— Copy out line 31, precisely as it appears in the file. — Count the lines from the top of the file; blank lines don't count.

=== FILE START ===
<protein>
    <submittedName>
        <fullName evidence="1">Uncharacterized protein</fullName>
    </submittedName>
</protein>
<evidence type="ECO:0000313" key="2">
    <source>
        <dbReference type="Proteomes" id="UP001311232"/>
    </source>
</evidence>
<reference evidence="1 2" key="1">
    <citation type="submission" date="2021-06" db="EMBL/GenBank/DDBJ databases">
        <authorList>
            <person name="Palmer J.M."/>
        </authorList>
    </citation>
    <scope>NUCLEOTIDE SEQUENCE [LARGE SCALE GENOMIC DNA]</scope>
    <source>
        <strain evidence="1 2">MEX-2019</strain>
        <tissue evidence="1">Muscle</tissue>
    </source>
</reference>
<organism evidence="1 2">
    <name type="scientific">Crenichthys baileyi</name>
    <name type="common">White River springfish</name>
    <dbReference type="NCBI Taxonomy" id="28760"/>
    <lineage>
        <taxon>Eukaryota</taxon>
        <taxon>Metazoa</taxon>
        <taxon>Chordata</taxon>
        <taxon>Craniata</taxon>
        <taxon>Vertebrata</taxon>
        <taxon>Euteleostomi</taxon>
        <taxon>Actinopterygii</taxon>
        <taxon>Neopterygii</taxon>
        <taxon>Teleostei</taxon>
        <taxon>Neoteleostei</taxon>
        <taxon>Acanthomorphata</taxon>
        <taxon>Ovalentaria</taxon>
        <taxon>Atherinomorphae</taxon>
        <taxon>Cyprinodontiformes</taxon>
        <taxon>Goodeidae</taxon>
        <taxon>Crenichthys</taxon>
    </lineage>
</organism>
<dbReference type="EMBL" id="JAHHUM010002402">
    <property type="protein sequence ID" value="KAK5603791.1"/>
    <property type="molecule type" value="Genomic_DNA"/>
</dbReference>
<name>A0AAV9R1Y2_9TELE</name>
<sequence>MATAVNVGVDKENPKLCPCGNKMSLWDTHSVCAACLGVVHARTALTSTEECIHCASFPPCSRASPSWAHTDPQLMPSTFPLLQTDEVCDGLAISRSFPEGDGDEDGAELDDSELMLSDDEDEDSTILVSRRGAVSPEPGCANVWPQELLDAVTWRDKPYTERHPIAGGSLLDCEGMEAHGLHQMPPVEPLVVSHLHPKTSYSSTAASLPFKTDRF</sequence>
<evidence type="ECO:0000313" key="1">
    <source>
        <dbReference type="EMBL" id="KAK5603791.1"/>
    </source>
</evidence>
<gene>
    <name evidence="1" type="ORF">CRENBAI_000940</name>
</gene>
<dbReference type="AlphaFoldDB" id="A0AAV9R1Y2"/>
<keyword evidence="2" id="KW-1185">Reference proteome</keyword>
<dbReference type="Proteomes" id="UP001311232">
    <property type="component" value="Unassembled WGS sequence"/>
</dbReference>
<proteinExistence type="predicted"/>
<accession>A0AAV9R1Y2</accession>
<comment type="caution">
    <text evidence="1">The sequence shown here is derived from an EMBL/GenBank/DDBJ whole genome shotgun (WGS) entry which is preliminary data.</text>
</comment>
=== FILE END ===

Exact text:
        <taxon>Craniata</taxon>